"The Canadian Club Hispanic Tour", San Antonio Museum of Art, Sept 22 - Oct 2, San Antonio, Texas 
"The Canadian Club Hispanic Tour", Plaza de la Raza, Nov 8 - Dec 9, Los Angeles, California

1985 "Arreguin", Fine Arts Center of Tempe, Tempe, Arizona

1985 Chicano and Latino Artists in the Pacific Northwest

1986 "Alfredo Arreguin", MARS Art Gallery, Phoenix

1987 "Arreguin’s New Work", Foster White Gallery, Seattle

1988 "Alfredo Arreguin: Works", Whatcom Museum of History and Art, Bellingham, Washington

1989 "Works on paper", El Museo Regional Michoacano, Morelia, Michoacan, Mexico

"Designs of Magic", Foster White Gallery, Seattle 
"Designs of Magic", Fresno Metropolitan Museum of Art, Fresno, California 
"Designs of Magic", Mexican Fine Arts Center Museum, Chicago

1992 "20th Anniversary", Galeria El Centro, El Centro de la Raza, Seattle

"Viva la Vida", Sunrise Museum, Charleston, West Virgina 
"Viva la Vida", Kansas State University, Manhattan 
"Viva la Vida", University of Kansas, Lawrence 
"Viva la Vida", Clark Collage, Vancouver, Washington 
"Viva la Vida", North Dakota Museum of Art, Grand Forks 
"Viva la Vida", Tacoma Art Museum

1996 "Viva la Naturaleza", National Academy of Science, Washington, D.C.

1997 "In Praise of Pattern", University Gallery, Pacific Lutheran University, Tacoma, Washington

1997 "In Praise of Nature, exhibition of Arreguin’s paintings", and dedication of The Froth, a stained leaded-glass work (120 x 240 in), commissioned for the Washington State Department of Ecology by the Art in Public Places program of the Washington State Arts Commission

1998 "Las Navidades con Alfredo Arreguin y Sus Amigos", Galeria El Centro, El Centro de la Raza, Seattle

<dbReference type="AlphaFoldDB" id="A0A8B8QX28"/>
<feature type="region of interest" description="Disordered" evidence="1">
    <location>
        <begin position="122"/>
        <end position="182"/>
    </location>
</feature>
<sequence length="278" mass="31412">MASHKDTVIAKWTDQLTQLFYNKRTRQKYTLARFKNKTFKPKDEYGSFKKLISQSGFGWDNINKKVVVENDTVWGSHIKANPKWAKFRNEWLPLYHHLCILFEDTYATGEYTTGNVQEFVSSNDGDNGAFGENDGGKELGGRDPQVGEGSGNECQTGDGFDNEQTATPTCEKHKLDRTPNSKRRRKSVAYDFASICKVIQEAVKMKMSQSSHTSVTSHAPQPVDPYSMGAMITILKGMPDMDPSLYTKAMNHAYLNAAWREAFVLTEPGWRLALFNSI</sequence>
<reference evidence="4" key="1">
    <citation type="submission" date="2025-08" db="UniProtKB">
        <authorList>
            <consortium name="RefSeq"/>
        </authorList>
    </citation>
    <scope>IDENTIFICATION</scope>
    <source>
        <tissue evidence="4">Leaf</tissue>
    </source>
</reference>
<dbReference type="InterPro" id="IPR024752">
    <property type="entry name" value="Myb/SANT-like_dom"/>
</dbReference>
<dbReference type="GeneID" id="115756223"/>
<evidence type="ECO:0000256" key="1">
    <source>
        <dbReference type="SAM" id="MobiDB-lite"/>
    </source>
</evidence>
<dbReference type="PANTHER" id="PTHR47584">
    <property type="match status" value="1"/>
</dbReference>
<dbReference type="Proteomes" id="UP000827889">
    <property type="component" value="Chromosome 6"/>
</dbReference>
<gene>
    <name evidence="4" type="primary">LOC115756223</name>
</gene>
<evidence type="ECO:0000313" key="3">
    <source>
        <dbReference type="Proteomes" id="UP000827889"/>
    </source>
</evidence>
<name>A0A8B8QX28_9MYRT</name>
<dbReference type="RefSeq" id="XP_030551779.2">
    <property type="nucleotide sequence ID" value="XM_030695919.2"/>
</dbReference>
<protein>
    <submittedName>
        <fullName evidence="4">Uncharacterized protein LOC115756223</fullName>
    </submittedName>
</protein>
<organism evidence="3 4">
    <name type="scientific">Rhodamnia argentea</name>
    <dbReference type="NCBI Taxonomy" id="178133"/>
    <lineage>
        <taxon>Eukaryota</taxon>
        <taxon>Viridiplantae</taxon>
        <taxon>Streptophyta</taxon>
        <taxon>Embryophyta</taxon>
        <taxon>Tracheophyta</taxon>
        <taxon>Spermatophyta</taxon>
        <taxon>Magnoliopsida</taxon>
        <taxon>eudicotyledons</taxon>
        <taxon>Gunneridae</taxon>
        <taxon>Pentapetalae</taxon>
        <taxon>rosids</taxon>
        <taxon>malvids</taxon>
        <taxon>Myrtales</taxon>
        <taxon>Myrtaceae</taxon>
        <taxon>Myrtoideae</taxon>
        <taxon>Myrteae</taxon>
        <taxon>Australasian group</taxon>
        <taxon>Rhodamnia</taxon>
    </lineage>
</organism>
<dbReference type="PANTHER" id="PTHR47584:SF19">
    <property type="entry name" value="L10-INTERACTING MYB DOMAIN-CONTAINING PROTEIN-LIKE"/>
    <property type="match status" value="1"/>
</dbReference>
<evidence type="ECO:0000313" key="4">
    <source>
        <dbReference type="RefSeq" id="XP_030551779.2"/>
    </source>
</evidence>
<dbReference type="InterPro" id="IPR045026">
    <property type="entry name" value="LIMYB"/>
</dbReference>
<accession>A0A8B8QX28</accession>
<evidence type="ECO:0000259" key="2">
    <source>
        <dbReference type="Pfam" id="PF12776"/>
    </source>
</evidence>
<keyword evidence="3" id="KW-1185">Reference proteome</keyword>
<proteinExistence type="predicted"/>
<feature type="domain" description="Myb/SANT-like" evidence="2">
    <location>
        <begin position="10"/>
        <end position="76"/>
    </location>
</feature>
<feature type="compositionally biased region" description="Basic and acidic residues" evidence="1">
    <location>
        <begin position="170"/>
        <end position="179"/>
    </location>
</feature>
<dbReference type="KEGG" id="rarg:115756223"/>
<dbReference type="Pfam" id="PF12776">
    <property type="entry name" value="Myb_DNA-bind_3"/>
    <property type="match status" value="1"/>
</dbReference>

1998 "La Casa Azul, Arreguin’s images of Mexican icons Diego Rivera and Frida Kahlo", Tule Gallery, Seattle

1999 "Jaguar Eye", Tule Gallery, Seattle

1999 "One Window-Two Views", Larson Gallery, Yakima Valley Community College, Yakima, Washington

2000 "Patterns of Seduction", Art Gallery, Lower Columbia College, Longview, Washington

2000 "Calligraphy of the Spirit", Fine Arts Center, Washington State University, Pullman

"Patterns of Dreams and Nature", Bellevue Art Museum, Bellevue, WA 
"Patterns of Dreams and Nature", Mexican Heritage Plaza, San Jose, CA 
"Patterns of Dreams and Nature", Museum of Northwest Art, La Conner, WA 
"Patterns of Dreams and Nature", Northwest Museum of Arts and Culture, Spokane, WA; 
"Patterns of Dreams and Nature", Holter Museum of Art, Helena, Montana

2003 "Frida, Flora and Fauna", Linda Hodges Gallery, Seattle, WA

2005 Kittredge Gallery, University of Puget Sound, Tacoma, WA

2006 "Alfredo Arreguin: Selected Works 1992 - 2006", Jacob Lawrence Gallery, University of Washington, Seattle, WA

2006 "Nature Alive", Linda Hodges Gallery, Seattle, WA

2008 "Portraiture Now: Framing Memory", National Portrait Gallery, Smithsonian Institution, Washington DC

2008 "Canciones de la Terra", Linda Hodges Gallery, Seattle, WA

2008 "Artists Without Borders, Alfredo Arreguin and Guillermo Gomez-Pena", Museum of Art, Washington State University, Pullman, WA

2009 "Natural Patterns", Skagit Valley College, Mt. Vernon, WA

2009 "Universal Patterns", Kokoon Gallery, Cleveland, OH

2010 "El Esplendor de la Selva", Hallie Ford Museum of Art, Willamette University, Salem, OR

2010 "Alfredo Arreguin, Art in Ecology", Washington State Department of Ecology, Olympia, WA

2011 Seattle Art Museum, Seattle, WA, “Seattle as Collector.” Celebrating the Seattle Arts Commission 40th Anniversary

2012 Handforth Gallery, Tacoma Public Library, Tacoma, WA

2013 " Diseños de Cultura", Bakersfield Museum of Art, Bakersfield, CA

2013 "Homage to Alfredo Arreguin", organized by the State of Michoacan, Mexico, through the Michoacan State Department of Culture and El Museo de Arte Contemporaneo Alfredo Zalce

"Arreguin, Diseños y Naturaleza", Palacio del Conde Luna, Leon, Spain 
"Arreguin, Diseños y Naturaleza", Museo de America, Madrid, Spain 
"Arreguin, Diseños y Naturaleza", Museo de Cadiz, Spain